Point of Beginning

Bittersweet history revisited in eastern Utah: Surveyors rededicate a marker from which the government drew boundaries for reservations

September 23, 2009
What a story a 4-inch bronze cap planted under the pavement of State Route 121 has to tell. From this spot, the U.S. government drew the boundaries of the 2-million acre Uintah and Ouray Indian Reservation, and later sold half the land to white settlers for $1.25 an acre. So much of the Uintah Basin's bittersweet pioneer history emanated from this point five miles east of the farm village of Neola, and it infused a rededication ceremony here Friday.


By Brandon Loomis
The Salt Lake Tribune
Updated: 09/19/2009 01:36:41 PM MDT

What a story a 4-inch bronze cap planted under the pavement of State Route 121 has to tell.
From this spot, the U.S. government drew the boundaries of the 2-million acre Uintah and Ouray Indian Reservation, and later sold half the land to white settlers for $1.25 an acre.
 
So much of the Uintah Basin's bittersweet pioneer history emanated from this point five miles east of the farm village of Neola, and it infused a rededication ceremony here Friday.
 
"I've struggled with what to say today," Ute Historical Society member Larry Cesspooch said Friday before offering a rededication prayer of the marker, "because this is not a good thing for us [tribal members]. It's like showing you something that's always going to remind you what happened.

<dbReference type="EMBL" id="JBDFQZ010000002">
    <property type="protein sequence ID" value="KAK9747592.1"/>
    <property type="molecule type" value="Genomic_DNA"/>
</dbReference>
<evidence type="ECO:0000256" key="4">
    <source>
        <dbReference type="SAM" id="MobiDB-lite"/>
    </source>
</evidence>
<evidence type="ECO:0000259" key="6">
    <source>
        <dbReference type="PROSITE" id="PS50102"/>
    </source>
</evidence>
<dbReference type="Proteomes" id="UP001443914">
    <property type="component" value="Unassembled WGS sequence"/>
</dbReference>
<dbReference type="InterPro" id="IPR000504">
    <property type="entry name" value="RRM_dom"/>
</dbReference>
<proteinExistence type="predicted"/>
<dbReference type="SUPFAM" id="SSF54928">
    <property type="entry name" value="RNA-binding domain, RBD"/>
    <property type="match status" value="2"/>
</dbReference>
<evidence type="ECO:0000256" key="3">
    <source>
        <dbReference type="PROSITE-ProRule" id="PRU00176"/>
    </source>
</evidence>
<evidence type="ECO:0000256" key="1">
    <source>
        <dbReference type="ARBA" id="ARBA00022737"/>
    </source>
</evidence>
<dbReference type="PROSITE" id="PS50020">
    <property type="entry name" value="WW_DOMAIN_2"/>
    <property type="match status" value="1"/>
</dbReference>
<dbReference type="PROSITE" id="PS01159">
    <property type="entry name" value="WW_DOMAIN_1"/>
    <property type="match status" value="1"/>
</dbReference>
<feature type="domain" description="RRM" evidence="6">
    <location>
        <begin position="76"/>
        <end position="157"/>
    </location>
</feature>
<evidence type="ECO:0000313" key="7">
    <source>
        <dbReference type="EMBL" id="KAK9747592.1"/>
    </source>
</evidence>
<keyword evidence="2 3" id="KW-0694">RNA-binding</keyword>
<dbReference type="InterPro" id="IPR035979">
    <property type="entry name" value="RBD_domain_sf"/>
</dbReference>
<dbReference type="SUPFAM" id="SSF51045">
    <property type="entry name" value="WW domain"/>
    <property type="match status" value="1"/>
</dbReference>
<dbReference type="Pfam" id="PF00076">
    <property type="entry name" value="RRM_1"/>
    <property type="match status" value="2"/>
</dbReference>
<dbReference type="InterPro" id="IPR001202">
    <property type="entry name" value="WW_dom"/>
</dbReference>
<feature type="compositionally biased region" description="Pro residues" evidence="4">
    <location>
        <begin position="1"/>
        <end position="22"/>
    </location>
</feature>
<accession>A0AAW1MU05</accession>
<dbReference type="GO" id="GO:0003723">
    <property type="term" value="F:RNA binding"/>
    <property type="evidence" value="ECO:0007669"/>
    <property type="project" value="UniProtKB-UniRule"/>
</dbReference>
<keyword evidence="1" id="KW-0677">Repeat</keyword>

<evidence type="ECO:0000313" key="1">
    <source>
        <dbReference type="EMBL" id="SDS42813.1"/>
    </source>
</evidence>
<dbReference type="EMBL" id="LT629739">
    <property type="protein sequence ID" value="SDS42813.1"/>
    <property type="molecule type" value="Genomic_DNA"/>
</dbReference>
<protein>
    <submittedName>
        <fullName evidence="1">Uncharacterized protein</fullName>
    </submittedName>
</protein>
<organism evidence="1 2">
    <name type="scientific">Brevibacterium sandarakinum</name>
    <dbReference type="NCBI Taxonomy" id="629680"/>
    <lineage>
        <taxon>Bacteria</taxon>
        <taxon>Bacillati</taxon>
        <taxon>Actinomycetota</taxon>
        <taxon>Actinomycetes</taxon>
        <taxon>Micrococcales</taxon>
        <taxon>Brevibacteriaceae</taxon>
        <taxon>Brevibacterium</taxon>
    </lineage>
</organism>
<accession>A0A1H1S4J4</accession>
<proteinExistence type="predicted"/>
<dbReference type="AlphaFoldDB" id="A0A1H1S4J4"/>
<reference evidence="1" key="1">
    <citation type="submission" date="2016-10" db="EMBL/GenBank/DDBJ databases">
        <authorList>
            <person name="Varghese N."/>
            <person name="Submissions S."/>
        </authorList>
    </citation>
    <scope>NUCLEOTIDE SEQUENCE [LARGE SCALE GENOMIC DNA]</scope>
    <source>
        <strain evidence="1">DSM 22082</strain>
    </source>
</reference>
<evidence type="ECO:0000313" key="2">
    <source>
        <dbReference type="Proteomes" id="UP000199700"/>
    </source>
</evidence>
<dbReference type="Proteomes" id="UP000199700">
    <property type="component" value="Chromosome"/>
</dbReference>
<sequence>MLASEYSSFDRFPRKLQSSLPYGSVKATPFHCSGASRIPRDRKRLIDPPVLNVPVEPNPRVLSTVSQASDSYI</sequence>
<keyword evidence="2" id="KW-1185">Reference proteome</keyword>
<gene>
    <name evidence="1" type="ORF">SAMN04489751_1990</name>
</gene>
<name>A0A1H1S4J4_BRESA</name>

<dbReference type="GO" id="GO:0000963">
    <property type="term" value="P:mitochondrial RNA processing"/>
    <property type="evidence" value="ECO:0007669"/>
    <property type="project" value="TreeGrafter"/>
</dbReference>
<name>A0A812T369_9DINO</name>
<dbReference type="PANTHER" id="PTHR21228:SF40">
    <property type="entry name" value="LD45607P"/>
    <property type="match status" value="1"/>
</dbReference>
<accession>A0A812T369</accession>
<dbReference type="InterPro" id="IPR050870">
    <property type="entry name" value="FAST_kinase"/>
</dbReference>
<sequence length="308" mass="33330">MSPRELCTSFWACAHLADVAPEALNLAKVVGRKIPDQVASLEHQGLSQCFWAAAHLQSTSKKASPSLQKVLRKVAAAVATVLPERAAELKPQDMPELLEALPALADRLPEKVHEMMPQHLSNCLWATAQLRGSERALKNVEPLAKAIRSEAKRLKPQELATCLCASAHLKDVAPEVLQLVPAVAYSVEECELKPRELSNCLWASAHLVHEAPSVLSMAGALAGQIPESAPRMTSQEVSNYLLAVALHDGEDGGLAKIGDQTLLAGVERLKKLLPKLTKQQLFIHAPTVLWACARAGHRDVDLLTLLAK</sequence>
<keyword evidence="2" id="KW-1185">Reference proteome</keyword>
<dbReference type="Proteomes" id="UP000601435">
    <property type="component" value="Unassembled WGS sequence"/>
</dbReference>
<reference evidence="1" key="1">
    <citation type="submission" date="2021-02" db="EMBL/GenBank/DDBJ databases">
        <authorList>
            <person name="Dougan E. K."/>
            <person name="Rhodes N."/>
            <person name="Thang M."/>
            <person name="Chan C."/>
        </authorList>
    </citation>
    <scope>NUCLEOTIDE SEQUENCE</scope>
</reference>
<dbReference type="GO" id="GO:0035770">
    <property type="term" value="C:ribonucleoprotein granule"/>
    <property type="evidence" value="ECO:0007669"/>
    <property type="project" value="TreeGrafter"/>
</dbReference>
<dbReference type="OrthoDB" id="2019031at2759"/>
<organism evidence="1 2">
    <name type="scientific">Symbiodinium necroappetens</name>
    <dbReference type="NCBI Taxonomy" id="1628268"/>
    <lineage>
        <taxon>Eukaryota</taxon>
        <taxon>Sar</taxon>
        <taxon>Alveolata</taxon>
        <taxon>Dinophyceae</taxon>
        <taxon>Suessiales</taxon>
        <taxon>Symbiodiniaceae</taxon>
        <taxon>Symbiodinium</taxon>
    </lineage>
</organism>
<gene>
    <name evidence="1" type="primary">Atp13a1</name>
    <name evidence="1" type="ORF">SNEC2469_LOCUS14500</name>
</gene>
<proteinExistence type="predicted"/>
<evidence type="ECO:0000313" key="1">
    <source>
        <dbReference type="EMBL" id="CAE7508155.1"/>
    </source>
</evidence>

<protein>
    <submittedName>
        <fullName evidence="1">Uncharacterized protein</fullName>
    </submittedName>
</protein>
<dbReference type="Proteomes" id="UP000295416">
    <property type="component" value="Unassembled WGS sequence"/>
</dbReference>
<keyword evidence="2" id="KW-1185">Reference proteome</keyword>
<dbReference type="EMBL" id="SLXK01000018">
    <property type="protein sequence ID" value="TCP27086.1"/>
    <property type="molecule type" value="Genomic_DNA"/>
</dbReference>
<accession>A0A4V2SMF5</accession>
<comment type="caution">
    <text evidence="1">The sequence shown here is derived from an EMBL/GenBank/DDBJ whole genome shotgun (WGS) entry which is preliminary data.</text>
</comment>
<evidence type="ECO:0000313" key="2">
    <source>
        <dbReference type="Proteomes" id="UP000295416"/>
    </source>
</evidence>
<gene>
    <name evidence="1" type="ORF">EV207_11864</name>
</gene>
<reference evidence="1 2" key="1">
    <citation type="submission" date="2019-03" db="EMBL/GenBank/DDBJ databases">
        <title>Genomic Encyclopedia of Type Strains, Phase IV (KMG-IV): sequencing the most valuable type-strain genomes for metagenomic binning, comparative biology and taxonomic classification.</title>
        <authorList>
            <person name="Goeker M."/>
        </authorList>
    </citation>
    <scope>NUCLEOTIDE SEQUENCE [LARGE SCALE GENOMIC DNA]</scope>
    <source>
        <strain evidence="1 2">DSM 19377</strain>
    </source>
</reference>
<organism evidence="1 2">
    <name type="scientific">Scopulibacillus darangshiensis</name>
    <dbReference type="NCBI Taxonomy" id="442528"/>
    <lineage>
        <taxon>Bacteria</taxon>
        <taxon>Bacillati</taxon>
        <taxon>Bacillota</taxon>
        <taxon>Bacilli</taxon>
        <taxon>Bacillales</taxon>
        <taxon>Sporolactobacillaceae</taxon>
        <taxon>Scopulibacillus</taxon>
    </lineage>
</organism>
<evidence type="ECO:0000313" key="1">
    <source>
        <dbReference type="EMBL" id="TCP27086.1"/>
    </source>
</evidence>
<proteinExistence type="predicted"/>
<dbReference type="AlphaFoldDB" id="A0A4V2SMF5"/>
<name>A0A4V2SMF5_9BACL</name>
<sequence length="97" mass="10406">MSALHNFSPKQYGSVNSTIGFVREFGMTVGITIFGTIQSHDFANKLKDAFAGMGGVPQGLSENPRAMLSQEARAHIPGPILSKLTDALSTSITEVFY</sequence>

"But we can't change the past. We can only move forward."
 
Before using a preserved eagle wing to waft smoke from a sweetgrass rope in the four directions during his inaudible prayer, Cesspooch said he would pray for cooperation among peoples for a better future.
"You all have souls," he said. "Pray for the same thing."
 
For posterity to ponder » In the 20th century Utah paved Route 121, using the east-west line of the marker -- officially known as the 1875 Uinta Special Meridian -- because it already divided properties. That's when some surveyor stuck a nail in the asphalt marking the meridian below, and left

it for posterity to ponder. And on Friday, on a big-sky day that made plain why the original surveyors started their work from a point on these brushy heights in full view of the red bluffs miles distant, white and Indian Utahns alike commemorated a shared heritage.
 
About 100 members and guests of the Utah Council of Land Surveyors dedicated a roadside monument and placed a new brass cap on the actual meridian point through a new manhole in the westbound lane. ....
To read the rest of the story, click to www.sltrib.com/news/ci_13370054.